Penny, Joe [Pennytown, MO](start date: 1860 - end date: 1943)
Pennytown, located eight miles southeast of Marshall, MO, was established by Kentucky native and ex-enslaved Joe Penny (born around 1812). In 1850, Penny arrived in Missouri and in the 1860s purchased eight acres for $160. He settled on a portion of the land and further divided the remainder into lots he sold to other African American settlers.
Penny had come to Missouri enslaved by Jackson Bristol and later became a free man. He married Harriett Butler, born in 1815 in Virginia. In 1880, the Pennys were a family of seven that included Harriett's children and grandchildren. Joe was a farmer, according to the U.S. Federal Census.
The Pennytown community continued to grow as adjoining land was purchased by other African Americans. By 1900, 40 families lived in the 64-acre community with a total population of 200. It included two churches, lodges, a school, and a store.
The community ceased growing after a few decades, with families beginning to leave Pennytown for better jobs and educational opportunities in nearby cities. The last family left in 1943, and the older residents left behind eventually died.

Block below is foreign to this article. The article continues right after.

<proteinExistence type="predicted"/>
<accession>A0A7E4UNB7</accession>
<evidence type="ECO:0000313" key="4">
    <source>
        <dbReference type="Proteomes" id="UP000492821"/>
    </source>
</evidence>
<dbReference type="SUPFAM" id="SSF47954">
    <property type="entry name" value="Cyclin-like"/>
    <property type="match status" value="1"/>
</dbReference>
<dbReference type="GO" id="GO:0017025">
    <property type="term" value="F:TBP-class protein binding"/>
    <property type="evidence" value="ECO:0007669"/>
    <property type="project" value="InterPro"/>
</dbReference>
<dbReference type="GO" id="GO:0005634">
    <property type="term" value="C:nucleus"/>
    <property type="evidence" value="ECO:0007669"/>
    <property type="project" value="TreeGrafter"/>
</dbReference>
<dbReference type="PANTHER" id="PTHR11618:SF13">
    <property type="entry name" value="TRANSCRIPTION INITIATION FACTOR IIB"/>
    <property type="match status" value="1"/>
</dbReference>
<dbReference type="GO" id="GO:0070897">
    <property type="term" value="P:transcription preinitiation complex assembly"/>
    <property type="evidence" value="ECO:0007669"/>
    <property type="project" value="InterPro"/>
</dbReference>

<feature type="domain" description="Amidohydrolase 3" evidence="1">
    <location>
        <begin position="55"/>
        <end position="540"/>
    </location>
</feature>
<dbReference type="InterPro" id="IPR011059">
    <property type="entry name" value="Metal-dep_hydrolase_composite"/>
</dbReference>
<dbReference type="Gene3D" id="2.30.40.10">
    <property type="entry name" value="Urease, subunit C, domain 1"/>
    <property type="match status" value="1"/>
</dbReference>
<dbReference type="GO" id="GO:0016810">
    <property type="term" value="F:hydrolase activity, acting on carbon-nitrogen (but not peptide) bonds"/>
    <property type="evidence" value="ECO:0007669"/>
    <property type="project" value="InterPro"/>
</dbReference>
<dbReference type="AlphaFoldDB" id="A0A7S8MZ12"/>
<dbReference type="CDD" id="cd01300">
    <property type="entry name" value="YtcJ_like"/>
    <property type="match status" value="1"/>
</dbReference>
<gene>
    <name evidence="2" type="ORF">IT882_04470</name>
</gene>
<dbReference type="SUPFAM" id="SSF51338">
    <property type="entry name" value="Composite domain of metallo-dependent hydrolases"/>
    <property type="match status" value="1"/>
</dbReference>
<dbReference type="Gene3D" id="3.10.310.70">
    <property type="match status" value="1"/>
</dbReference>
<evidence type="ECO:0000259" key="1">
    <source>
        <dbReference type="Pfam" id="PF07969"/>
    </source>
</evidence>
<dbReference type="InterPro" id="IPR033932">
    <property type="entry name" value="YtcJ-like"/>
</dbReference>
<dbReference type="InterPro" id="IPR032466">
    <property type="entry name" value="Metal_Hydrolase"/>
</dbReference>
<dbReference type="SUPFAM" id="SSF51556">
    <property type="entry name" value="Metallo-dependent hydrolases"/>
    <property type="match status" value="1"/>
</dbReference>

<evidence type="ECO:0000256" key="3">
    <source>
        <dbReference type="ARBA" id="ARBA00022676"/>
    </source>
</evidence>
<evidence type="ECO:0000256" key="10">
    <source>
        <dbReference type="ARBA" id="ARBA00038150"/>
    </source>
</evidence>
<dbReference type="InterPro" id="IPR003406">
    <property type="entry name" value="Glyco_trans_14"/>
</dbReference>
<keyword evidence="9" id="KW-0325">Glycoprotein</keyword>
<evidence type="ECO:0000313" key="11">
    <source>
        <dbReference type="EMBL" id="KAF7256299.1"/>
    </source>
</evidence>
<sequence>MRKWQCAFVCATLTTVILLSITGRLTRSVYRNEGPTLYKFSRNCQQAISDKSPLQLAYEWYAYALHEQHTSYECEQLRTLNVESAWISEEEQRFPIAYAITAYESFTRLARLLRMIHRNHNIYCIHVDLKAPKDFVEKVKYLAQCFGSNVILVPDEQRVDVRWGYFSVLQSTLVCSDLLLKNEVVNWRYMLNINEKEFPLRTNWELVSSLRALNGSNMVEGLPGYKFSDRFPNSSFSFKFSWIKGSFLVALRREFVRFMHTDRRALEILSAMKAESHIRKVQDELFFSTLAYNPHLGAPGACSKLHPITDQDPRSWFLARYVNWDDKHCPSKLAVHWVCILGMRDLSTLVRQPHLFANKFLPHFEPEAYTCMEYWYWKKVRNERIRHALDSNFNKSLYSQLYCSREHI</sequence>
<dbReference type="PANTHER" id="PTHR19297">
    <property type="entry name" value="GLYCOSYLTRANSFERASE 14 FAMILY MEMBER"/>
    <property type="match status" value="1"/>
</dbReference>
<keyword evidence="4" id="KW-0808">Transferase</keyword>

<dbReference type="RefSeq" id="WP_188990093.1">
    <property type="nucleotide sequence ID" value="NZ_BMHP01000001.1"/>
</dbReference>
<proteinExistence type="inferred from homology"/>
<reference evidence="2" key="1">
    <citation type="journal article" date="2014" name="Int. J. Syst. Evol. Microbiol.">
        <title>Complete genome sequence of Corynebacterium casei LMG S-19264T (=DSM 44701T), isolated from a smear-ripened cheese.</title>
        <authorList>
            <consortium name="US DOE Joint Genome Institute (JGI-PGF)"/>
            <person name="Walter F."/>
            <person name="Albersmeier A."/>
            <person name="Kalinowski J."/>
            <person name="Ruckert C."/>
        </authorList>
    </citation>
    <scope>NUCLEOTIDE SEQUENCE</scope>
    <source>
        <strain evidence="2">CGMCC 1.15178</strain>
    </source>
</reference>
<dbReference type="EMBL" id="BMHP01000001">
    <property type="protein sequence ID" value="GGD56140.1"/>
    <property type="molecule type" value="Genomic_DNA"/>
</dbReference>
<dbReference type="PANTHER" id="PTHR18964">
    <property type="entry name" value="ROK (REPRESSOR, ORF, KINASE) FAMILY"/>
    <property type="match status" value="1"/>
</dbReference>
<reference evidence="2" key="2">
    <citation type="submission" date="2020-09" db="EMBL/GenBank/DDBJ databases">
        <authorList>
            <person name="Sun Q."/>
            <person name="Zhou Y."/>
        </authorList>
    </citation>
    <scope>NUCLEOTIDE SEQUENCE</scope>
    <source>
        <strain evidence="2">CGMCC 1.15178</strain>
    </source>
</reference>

Today, the one remaining building is the First Freewill Baptist Church. Every year a reunion of Pennytown descendants is held at the church, a tradition that began at the end of World War II.
The compiler of the community history collection was Josephine Jackson Lawrence (1929 - 1992); the collection is housed in the Western Historical Manuscripts Collection - Columbia at the University of Missouri.
For more, see the entry at the Kentucky African American Griots website; Pennytown, by the Friends of Pennytown; Arrow Rock, by A. W. Phillips; and Pot Roast, Politics, and Ants in the Pantry, by C. Fisher and J. Fisher.